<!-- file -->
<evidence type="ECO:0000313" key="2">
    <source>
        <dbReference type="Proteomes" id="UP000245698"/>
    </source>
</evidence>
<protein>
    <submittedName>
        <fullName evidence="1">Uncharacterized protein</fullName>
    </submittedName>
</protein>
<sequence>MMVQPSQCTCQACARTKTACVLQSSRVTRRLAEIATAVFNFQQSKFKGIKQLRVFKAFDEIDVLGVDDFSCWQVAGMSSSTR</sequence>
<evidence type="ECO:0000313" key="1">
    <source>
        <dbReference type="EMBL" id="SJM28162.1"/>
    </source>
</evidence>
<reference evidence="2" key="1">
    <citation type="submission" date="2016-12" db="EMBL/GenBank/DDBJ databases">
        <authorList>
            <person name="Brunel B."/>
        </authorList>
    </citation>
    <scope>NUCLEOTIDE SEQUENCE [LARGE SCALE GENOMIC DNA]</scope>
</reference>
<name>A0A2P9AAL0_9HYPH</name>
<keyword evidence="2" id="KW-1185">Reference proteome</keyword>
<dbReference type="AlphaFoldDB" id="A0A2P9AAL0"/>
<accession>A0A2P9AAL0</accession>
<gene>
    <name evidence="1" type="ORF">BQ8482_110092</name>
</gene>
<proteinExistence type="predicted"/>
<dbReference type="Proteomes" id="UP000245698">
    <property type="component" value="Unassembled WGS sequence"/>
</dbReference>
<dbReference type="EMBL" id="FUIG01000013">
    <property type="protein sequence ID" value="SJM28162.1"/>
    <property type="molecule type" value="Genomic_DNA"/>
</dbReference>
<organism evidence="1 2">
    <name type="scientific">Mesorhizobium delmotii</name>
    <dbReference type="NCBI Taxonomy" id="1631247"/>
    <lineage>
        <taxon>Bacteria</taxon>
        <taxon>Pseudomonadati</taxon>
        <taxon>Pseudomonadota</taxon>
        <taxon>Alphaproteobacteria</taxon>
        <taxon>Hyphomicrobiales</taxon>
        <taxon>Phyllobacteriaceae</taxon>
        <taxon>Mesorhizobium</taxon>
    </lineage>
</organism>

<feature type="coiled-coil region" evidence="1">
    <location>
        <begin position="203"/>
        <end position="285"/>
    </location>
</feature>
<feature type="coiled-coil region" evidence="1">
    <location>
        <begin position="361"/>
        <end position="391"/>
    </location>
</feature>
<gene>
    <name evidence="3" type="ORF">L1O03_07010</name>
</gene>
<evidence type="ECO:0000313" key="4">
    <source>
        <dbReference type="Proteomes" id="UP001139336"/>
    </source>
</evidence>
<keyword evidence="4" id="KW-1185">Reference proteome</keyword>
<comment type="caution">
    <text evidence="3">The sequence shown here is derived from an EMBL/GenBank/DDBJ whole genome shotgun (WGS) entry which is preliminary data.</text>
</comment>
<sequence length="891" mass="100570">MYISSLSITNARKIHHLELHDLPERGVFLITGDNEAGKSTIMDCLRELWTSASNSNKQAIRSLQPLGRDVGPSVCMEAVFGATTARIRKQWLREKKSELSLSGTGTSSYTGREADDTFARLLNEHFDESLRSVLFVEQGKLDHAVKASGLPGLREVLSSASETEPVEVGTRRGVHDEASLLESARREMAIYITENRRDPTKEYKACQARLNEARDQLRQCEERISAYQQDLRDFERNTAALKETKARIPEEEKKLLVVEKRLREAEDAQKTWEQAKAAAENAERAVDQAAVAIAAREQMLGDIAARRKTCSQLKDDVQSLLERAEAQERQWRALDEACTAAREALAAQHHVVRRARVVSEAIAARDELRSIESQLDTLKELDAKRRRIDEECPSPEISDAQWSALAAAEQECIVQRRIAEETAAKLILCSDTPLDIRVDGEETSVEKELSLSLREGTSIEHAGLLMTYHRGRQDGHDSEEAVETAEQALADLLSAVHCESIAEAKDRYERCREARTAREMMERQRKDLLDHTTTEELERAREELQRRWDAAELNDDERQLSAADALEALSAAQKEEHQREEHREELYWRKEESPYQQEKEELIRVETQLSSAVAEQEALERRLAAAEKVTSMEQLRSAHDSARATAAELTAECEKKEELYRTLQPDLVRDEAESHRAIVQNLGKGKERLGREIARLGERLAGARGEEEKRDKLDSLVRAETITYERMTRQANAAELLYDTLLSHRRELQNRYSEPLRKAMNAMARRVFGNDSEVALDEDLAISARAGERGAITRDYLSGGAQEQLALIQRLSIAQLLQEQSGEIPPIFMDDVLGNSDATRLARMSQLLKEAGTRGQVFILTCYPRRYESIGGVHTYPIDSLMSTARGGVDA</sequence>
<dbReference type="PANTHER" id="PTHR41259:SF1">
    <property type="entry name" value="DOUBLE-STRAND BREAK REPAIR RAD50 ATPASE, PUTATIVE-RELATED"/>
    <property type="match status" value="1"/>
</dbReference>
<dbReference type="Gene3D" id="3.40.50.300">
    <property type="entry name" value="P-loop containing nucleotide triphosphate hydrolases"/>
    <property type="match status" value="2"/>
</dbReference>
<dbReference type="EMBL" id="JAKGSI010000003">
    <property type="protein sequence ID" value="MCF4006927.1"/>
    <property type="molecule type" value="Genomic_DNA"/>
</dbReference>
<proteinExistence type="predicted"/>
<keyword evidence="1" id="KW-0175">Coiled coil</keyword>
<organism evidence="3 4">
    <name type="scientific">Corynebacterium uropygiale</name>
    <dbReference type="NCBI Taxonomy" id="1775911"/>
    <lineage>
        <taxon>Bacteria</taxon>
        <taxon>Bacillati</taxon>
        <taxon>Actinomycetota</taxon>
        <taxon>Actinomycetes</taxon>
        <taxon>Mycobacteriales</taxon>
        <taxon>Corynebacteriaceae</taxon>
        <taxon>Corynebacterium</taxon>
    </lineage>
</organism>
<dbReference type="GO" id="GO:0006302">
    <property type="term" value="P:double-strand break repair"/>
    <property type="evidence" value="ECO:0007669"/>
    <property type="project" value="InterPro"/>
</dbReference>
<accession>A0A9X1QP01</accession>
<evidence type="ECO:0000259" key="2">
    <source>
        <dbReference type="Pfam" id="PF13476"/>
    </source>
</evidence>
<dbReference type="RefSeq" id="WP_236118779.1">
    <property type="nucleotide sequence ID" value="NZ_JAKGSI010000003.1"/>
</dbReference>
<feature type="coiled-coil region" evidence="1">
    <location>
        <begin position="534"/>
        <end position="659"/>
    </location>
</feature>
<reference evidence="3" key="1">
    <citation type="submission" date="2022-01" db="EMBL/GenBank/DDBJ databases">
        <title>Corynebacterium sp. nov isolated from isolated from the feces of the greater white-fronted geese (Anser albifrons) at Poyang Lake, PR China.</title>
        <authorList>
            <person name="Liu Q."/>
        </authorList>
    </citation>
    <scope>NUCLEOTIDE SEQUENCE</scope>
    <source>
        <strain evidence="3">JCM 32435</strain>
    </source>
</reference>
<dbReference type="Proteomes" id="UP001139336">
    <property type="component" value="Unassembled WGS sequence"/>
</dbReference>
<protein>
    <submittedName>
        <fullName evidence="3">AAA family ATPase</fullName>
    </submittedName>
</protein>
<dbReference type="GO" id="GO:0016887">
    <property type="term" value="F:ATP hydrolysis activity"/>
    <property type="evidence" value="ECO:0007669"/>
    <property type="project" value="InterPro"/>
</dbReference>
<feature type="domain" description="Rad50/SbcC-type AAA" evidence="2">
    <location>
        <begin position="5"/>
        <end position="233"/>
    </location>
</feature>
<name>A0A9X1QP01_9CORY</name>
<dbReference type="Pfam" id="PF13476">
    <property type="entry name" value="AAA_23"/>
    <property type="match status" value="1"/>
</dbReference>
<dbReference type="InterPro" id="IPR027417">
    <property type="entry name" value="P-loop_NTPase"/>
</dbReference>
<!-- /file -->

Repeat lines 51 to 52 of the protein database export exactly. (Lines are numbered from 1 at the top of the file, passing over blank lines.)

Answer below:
    </lineage>
</organism>